The above ad is from F.X. Matt Brewing in Utica, NY, in 1964. It appeared in June that year in the Fairport-Herald-Mail of Fairport, NY, see the source here.
Matt’s is one of the few old-regional breweries to transition fully to the new craft era. With roots in 1800s German-American brewing (see this earlier post for more Matt’s history), it survived into the 1980s partly due to its isolated location in regional New York State.
Genesee Brewing in Rochester is a somewhat similar example. Like Matt’s, it introduced a successful line of craft-style products to appeal to a new generation of beer consumers, and like Matt’s again, also does contract brewing.
Yuengling, Straub, and Lion Breweries (all Pennsylvania) are similar survivals but their products tend to the pre-craft in profile. Matt’s reinvented itself from the mid-1980s as a craft brewery with its Saranac line under tutelage of brewing maven Joseph Owades.
We recently discussed his vital yet under-appreciated role in the craft revolution in this post.
One of the reasons family-run Matt’s was able to make the transition noted was, it never lost an understanding of the brewer’s importance – simply put of the beer palate.
True, all was relative in the pre-craft days. Still, from the ad above and others of the same period I’ve discussed you can see that Matt’s focused on the product in a way that wasn’t just marketing flim-flam.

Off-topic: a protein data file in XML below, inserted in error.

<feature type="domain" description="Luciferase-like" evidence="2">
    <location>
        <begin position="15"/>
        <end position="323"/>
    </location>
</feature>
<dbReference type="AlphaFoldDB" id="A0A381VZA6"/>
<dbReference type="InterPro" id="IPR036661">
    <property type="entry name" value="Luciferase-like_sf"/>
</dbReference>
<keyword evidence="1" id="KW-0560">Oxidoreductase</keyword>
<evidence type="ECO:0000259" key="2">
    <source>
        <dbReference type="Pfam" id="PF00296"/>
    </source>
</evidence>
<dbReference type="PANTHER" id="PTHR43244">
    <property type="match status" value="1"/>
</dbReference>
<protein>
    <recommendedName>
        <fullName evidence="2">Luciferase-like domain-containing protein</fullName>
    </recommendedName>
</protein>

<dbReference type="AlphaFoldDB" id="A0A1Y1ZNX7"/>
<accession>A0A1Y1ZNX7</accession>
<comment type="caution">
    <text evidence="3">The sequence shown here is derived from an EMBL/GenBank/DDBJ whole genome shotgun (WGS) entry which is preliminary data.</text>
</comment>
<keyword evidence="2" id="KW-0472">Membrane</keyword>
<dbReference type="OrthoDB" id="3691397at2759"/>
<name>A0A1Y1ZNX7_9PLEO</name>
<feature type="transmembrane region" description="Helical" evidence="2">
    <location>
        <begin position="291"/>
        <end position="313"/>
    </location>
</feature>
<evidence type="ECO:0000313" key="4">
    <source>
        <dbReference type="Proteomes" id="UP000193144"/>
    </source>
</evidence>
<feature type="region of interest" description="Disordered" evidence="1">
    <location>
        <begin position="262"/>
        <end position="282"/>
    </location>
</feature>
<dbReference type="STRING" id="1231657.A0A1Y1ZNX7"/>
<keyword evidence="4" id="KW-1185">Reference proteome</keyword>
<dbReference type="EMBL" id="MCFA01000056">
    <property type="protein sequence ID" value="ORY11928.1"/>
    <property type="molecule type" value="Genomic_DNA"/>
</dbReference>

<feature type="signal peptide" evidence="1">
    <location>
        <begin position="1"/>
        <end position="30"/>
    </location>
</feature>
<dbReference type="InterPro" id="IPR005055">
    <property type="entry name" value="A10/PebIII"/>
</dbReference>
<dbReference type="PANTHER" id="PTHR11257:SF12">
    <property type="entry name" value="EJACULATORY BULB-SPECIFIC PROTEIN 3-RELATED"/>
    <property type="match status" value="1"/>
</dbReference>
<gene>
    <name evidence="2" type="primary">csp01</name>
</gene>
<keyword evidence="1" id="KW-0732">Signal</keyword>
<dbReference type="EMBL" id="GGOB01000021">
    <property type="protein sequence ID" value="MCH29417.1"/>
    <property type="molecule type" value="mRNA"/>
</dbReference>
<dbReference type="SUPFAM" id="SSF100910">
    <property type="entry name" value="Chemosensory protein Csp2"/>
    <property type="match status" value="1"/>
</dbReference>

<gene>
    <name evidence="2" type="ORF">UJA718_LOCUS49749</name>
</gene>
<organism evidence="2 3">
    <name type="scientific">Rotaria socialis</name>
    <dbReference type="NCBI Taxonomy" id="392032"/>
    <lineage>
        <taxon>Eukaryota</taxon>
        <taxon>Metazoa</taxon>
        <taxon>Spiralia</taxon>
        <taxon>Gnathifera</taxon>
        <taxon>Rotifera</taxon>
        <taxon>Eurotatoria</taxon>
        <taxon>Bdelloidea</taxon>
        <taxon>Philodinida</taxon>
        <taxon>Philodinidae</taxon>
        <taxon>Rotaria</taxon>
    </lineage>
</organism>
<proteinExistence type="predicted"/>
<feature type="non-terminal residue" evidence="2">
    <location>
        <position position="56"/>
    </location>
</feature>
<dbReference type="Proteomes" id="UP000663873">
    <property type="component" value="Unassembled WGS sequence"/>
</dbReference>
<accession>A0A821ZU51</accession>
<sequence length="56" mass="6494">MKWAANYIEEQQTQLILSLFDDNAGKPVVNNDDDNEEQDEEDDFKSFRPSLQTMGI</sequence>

The ad above states, unusually for the time or even our time, that Utica Club pilsener is a “twelve-balling” beer. It made the claim of superior quality due to the beer being “substantial”. I think the company was saying, the starting gravity of this beer is 12B or 1048 on the more commonly referenced scale today.
Since almost all U.S. lager then was just under 5% ABV, I’d think Matt’s was finishing the beer at 1012 gravity for an abv of 4.7%. Or perhaps the final gravity dropped a shade with abv going slightly up.
Since the competitors were selling beer at virtually the same alcohol content, I’d infer many of them were starting with a lower gravity. If you started at 1042 you could finish at 1006 with virtually the same alcohol as in my example above but a rather drier palate. So I think Matt’s was saying, our beer tastes richer in comparison.
Also, the ad refers to beers of the “50s and 60s” – we are only in 1964 – as “extremely light and highly carbonated”. That’s a pretty telling statement in the pre-craft era. It’s exactly what the first beer book writers stated from about 1975, 10 years later.
Many in the pre-craft beer industry were ready to acknowledge what Matt’s did, and I’ve documented examples earlier, but not to the public! It was pretty ballsy of Matt’s to do that in 1964.
How do pre-craft reviews read? Jim Robertson’s first The Great American Beer Book, issued in 1978, describes the beer in no special terms: “… aroma of Concord grapes and corn …light malty vegetal flavour, neutral finish”.
Yet, the relativity factor may explain that: Uncle Charlie, as the beer is or was known in Upstate New York, is no Lowenbrau much less Brooklyn Lager, but maybe it rocked in comparison to Schlitz and Bud.